In 1957, while an art history graduate student at Yale, Ted purchased his first piece of Native American art, a Haida argillite totem pole from Julius Carlsbach, a New York City Indigenous art dealer. In a mid-1960s inventory, Ted lists about fifty Native art objects. His interest reached a crescendo with the completion of the landmark exhibition and catalog, Sacred Circles: Two Thousand Years of North American Indian Art. Opening in London in 1976, the show was brought to the Nelson-Atkins Museum the following spring. Included in the Kansas City venue of Sacred Circles were 700 historic objects, including most of Ted’s personal collection, noted in the catalog as an anonymous loan.

Perhaps most extraordinary during the nine-week exhibition run, every day included some type of Indigenous-led programming–demonstrations, storytelling, dance, and song. Something befell Ted during those nine weeks; he began to think of contemporary Native people and arts in combination with his interest in historic objects and began to turn away from the rarified air of art museums. Within those nine weeks, we have to assume that Ted conceived of his next exhibition project, Lost and Found Traditions: Native American Art 1965-1985. The title, of course, is a bit of a misnomer, there was nothing lost and nothing to be found except from the perspective of a patronizing and still, unaware Ted. The exhibition would introduce him to tens of thousands of miles of travel to meet hundreds of Indigenous people who introduced him to their continued determination in making objects necessary for the continuance and survival of their cultures. For Ted, seeing and knowing the world of contemporary people and arts was a new way of seeing and understanding.

Following the closing of Sacred Circles, Ted took to the road, meeting people and buying the collection of contemporary works that would become the exhibition. Ultimately, after five years spent primarily on the road in pursuit of objects for the exhibition, Ted was given the choice to remain the Director of the Nelson-Atkins Museum or leave his position at the Museum to be the curator of Lost and Found.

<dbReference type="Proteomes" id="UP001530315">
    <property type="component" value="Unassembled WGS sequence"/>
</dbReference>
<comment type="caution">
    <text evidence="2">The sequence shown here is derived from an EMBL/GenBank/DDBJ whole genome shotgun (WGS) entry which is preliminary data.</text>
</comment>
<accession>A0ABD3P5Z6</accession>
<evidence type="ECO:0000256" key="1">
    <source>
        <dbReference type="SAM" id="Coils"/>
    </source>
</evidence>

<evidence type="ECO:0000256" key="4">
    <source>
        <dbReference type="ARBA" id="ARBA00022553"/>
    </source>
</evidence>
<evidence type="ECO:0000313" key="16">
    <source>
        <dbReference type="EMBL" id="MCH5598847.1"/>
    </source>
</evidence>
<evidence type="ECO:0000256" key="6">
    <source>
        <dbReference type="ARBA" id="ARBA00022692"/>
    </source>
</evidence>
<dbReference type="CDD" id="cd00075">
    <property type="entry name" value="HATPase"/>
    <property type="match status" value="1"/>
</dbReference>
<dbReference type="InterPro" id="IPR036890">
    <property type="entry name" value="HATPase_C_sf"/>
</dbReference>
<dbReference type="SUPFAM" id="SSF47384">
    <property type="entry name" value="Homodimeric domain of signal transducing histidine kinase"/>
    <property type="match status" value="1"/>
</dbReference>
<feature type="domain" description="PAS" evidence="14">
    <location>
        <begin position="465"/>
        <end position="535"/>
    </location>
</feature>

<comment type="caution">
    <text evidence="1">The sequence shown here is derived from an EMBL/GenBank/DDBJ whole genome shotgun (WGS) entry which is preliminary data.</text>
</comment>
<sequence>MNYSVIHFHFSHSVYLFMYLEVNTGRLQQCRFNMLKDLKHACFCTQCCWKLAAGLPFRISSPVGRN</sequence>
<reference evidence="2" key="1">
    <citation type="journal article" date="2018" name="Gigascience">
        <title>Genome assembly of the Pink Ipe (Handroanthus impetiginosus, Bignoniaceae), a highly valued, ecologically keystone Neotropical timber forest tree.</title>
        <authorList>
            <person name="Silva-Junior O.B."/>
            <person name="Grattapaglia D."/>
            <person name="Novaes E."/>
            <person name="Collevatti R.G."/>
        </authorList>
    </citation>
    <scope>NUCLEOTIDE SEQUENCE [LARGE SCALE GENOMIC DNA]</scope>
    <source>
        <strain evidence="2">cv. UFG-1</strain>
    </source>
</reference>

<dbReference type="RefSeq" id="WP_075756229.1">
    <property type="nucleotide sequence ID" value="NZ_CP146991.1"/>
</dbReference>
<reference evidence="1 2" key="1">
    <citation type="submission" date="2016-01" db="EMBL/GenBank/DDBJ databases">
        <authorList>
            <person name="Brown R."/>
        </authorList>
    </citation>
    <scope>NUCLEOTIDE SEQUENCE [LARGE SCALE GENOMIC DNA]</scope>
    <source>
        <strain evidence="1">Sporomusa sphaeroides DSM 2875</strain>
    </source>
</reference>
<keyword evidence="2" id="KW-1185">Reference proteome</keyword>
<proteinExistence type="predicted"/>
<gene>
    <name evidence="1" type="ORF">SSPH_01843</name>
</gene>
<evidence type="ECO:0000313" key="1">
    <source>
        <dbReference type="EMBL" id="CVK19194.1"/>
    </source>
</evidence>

The exhibition introduced nearly 450 Indigenous artists. For the most part, these were community-based people who were “unknown” or “anonymous” to the non-Native world. Lost and Found Traditions opened non-Native people’s eyes to some of what they did not know about Native people, perhaps just acknowledging that Indigenous people very much still lived in North America. Further, it helped crack centuries of objectifying and stereotyping that led to the anonymity of Native peoples and the thousands of objects from their cultures sitting on Museum shelves.

Along the way, Ted would often purchase a piece for himself as well as for the exhibition. By the time the Lost and Found Traditions opened in 1986, he had been living in Santa Fe for two years and his life had become driving to see and meet new people and to collect. While his house slowly filled, miles on his truck were quickly added.

His 1993 trip on which he purchased these moccasins represented just such an excursion of meeting people and seeing and buying from the source, one-of-kind Indigenous arts. Upon his passing, his collection became the Coe Center’s core, preserved to help create and continue conversations and narratives that center Indigenous peoples’ perspectives. Our work in these COVID times has been to renew this commitment. To continue and strengthen these stories by linking the Coe collections to Indigenous people and communities. To help Coe audiences acknowledge the Indigeneity of this place and land.